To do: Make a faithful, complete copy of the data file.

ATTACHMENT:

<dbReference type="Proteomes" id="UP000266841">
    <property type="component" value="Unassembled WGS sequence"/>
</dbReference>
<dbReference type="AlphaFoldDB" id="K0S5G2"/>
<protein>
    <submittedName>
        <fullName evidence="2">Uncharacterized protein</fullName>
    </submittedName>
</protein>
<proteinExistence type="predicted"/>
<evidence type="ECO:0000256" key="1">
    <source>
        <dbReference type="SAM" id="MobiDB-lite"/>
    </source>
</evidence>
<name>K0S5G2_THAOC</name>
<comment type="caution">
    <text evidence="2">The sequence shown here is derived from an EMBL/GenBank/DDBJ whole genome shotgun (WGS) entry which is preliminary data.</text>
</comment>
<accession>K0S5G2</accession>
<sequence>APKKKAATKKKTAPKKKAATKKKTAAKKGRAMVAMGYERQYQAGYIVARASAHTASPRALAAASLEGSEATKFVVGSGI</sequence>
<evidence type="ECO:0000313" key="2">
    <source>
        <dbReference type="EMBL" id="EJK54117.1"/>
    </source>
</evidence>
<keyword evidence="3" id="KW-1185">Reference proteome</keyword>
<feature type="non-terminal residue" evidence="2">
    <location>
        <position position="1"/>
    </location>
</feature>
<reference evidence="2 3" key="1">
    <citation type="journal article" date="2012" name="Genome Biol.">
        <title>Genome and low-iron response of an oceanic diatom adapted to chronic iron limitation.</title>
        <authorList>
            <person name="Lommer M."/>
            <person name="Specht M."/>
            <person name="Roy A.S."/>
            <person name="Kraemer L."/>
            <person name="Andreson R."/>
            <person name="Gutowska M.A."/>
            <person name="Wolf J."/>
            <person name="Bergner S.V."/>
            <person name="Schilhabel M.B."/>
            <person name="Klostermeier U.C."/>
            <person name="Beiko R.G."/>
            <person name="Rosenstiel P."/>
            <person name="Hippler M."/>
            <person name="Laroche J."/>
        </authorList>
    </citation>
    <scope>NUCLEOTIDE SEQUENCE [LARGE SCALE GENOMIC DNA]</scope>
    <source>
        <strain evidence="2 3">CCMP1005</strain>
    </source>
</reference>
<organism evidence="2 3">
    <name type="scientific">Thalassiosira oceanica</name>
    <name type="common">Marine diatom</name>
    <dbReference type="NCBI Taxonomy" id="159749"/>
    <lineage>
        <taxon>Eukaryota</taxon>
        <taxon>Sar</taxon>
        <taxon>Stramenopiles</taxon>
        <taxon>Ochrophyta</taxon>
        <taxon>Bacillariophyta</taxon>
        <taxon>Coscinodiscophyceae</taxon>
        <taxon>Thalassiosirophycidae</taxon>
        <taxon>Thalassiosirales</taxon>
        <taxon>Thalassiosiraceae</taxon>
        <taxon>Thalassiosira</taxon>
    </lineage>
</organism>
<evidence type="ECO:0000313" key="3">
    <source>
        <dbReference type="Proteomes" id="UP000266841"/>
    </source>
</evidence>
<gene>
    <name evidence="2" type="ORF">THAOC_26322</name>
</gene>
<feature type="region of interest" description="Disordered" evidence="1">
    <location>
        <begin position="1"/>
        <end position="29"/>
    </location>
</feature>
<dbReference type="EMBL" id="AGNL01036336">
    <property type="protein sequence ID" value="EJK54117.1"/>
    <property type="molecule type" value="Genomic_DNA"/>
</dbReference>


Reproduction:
<dbReference type="Proteomes" id="UP000266841">
    <property type="component" value="Unassembled WGS sequence"/>
</dbReference>
<dbReference type="AlphaFoldDB" id="K0S5G2"/>
<protein>
    <submittedName>
        <fullName evidence="2">Uncharacterized protein</fullName>
    </submittedName>
</protein>
<proteinExistence type="predicted"/>
<evidence type="ECO:0000256" key="1">
    <source>
        <dbReference type="SAM" id="MobiDB-lite"/>
    </source>
</evidence>
<name>K0S5G2_THAOC</name>
<comment type="caution">
    <text evidence="2">The sequence shown here is derived from an EMBL/GenBank/DDBJ whole genome shotgun (WGS) entry which is preliminary data.</text>
</comment>
<accession>K0S5G2</accession>
<sequence>APKKKAATKKKTAPKKKAATKKKTAAKKGRAMVAMGYERQYQAGYIVARASAHTASPRALAAASLEGSEATKFVVGSGI</sequence>
<evidence type="ECO:0000313" key="2">
    <source>
        <dbReference type="EMBL" id="EJK54117.1"/>
    </source>
</evidence>
<keyword evidence="3" id="KW-1185">Reference proteome</keyword>
<feature type="non-terminal residue" evidence="2">
    <location>
        <position position="1"/>
    </location>
</feature>
<reference evidence="2 3" key="1">
    <citation type="journal article" date="2012" name="Genome Biol.">
        <title>Genome and low-iron response of an oceanic diatom adapted to chronic iron limitation.</title>
        <authorList>
            <person name="Lommer M."/>
            <person name="Specht M."/>
            <person name="Roy A.S."/>
            <person name="Kraemer L."/>
            <person name="Andreson R."/>
            <person name="Gutowska M.A."/>
            <person name="Wolf J."/>
            <person name="Bergner S.V."/>
            <person name="Schilhabel M.B."/>
            <person name="Klostermeier U.C."/>
            <person name="Beiko R.G."/>
            <person name="Rosenstiel P."/>
            <person name="Hippler M."/>
            <person name="Laroche J."/>
        </authorList>
    </citation>
    <scope>NUCLEOTIDE SEQUENCE [LARGE SCALE GENOMIC DNA]</scope>
    <source>
        <strain evidence="2 3">CCMP1005</strain>
    </source>
</reference>
<organism evidence="2 3">
    <name type="scientific">Thalassiosira oceanica</name>
    <name type="common">Marine diatom</name>
    <dbReference type="NCBI Taxonomy" id="159749"/>
    <lineage>
        <taxon>Eukaryota</taxon>
        <taxon>Sar</taxon>
        <taxon>Stramenopiles</taxon>
        <taxon>Ochrophyta</taxon>
        <taxon>Bacillariophyta</taxon>
        <taxon>Coscinodiscophyceae</taxon>
        <taxon>Thalassiosirophycidae</taxon>
        <taxon>Thalassiosirales</taxon>
        <taxon>Thalassiosiraceae</taxon>
        <taxon>Thalassiosira</taxon>
    </lineage>
</organism>
<evidence type="ECO:0000313" key="3">
    <source>
        <dbReference type="Proteomes" id="UP000266841"/>
    </source>
</evidence>
<gene>
    <name evidence="2" type="ORF">THAOC_26322</name>
</gene>
<feature type="region of interest" description="Disordered" evidence="1">
    <location>
        <begin position="1"/>
        <end position="29"/>
    </location>
</feature>
<dbReference type="EMBL" id="AGNL01036336">
    <property type="protein sequence ID" value="EJK54117.1"/>
    <property type="molecule type" value="Genomic_DNA"/>
</dbReference>